MOP, MOONDANCE, AND THE NAGASAKI KNIGHTS

The appealing young baseball players introduced in 1988's Me, Mop, and the Moondance Kid (about an interracial New Jersey group, including recently adopted narrator T.J., his brother Moondance, and a girl from the same orphanage who's adopted by their coach) are featured here in a tournament with teams from Mexico, Japan, and France plus their usual local rivals. The winners will go to Japan (how this has been arranged is unclear). Meanwhile, the kids discover that their team's valuable new player, Greg, and his mom are homeless, and T.J. makes the difficult decision to tell his father they need help. Not as wonderfully comic or as tightly structured as its predecessor, and depending somewhat on its established characters, but with a good many strengths: T.J.'s relationship with his dad, who's quick to anger and impatient with T.J.'s ineptitude as a ballplayer, continues to deepen, while he and Moondance face Mom's pregnancy with misgiving. The tension between those who drive too hard to win and those who value fair play ("If you like winning more than you like playing ball, then it can take the fun out of playing," observes T.J.) is realistically drawn, as is Greg's pain when social services take him in care. And the intended audience will enjoy the play-by- play games and their genuinely childlike errors and successes—as well as the ongoing joke of T.J.'s overrating his own prowess. (Fiction. 8-12)

Pub Date: Sept. 1, 1992

ISBN: 0-385-30687-3

Page Count: 160

Publisher: Delacorte

Review Posted Online: May 20, 2010

Kirkus Reviews Issue: July 15, 1992

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With comically realistic black-and-white illustrations by Selznick (The Robot King, 1995, etc.), this is a captivating...

FRINDLE

Nicholas is a bright boy who likes to make trouble at school, creatively. 

When he decides to torment his fifth-grade English teacher, Mrs. Granger (who is just as smart as he is), by getting everyone in the class to replace the word "pen'' with "frindle,'' he unleashes a series of events that rapidly spins out of control. If there's any justice in the world, Clements (Temple Cat, 1995, etc.) may have something of a classic on his hands. By turns amusing and adroit, this first novel is also utterly satisfying. The chess-like sparring between the gifted Nicholas and his crafty teacher is enthralling, while Mrs. Granger is that rarest of the breed: a teacher the children fear and complain about for the school year, and love and respect forever after.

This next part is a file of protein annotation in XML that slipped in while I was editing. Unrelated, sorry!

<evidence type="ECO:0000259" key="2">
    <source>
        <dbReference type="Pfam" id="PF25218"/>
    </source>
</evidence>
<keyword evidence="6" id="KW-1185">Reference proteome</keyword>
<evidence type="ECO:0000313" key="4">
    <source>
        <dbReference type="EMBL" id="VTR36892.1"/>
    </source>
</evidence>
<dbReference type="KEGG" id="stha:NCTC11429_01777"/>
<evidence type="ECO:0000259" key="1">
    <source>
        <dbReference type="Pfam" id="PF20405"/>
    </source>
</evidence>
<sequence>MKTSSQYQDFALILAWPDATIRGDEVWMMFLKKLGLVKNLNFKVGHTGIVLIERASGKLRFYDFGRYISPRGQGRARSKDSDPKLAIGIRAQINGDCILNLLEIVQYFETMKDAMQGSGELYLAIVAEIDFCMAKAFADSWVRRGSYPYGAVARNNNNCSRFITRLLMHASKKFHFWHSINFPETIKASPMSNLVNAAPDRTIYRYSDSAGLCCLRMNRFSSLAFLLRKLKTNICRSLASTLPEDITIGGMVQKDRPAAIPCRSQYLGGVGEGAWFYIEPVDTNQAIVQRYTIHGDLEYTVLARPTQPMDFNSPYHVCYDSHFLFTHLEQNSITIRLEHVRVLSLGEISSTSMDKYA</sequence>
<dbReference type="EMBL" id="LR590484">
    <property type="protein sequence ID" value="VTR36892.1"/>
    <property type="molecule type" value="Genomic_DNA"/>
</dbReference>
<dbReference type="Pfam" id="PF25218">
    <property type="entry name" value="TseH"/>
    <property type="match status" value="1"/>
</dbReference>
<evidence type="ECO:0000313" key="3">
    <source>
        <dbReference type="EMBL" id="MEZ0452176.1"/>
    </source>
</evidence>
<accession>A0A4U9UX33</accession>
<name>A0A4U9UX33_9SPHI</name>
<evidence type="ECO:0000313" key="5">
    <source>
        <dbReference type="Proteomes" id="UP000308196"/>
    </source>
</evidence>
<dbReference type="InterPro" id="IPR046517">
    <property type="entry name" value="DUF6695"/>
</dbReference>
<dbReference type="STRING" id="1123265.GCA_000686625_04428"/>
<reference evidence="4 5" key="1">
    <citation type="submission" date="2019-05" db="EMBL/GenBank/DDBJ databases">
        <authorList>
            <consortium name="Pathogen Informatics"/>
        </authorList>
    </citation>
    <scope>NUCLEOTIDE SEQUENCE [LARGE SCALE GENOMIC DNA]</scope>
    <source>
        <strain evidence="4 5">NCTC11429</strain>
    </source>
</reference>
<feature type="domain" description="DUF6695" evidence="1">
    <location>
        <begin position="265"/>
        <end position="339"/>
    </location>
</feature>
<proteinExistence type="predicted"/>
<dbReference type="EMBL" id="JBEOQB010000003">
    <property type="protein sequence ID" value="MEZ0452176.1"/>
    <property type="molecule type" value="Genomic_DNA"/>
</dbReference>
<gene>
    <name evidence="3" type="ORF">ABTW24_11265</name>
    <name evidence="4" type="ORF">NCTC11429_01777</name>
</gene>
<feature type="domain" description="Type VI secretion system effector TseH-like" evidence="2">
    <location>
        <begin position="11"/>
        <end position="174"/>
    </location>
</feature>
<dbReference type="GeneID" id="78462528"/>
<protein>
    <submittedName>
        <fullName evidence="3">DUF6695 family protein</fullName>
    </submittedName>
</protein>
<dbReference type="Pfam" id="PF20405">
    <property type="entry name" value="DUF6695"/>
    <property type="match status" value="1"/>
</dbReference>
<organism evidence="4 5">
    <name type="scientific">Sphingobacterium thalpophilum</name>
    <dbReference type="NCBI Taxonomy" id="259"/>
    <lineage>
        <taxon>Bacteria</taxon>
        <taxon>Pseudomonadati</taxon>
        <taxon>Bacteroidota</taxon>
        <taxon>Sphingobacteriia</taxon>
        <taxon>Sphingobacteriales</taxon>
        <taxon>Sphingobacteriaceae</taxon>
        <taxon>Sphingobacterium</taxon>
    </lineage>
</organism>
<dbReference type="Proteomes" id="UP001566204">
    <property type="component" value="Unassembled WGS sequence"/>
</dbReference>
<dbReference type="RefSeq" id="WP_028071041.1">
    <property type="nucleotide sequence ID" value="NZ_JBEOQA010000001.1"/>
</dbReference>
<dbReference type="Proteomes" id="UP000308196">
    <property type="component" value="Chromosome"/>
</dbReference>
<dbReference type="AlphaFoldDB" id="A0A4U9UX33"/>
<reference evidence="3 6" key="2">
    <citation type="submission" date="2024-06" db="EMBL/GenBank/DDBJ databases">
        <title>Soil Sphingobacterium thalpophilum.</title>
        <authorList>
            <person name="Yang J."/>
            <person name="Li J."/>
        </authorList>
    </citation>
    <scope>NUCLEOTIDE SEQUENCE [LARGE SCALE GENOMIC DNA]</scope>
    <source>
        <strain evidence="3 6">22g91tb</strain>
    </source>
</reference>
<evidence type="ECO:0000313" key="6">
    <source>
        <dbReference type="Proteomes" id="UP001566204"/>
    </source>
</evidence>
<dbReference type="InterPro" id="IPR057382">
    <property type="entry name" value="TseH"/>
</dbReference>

With comically realistic black-and-white illustrations by Selznick (The Robot King, 1995, etc.), this is a captivating tale—one to press upon children, and one they'll be passing among themselves. (Fiction. 8-12)

Pub Date: Sept. 1, 1996

ISBN: 0-689-80669-8

Page Count: 105

Publisher: Simon & Schuster

Review Posted Online: May 20, 2010

Kirkus Reviews Issue: July 1, 1996

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DONAVAN'S WORD JAR

Donavan's friends collect buttons and marbles, but he collects words. ``NUTRITION,'' ``BALLYHOO,'' ``ABRACADABRA''—these and other words are safely stored on slips of paper in a jar. As it fills, Donavan sees a storage problem developing and, after soliciting advice from his teacher and family, solves it himself: Visiting his grandma at a senior citizens' apartment house, he settles a tenants' argument by pulling the word ``COMPROMISE'' from his jar and, feeling ``as if the sun had come out inside him,'' discovers the satisfaction of giving his words away. Appealingly detailed b&w illustrations depict Donavan and his grandma as African-Americans. This Baltimore librarian's first book is sure to whet readers' appetites for words, and may even start them on their own savory collections. (Fiction. 8-11)

Pub Date: June 30, 1994

ISBN: 0-06-020190-8

Page Count: 72

Publisher: HarperCollins

Review Posted Online: May 20, 2010

Kirkus Reviews Issue: June 15, 1994

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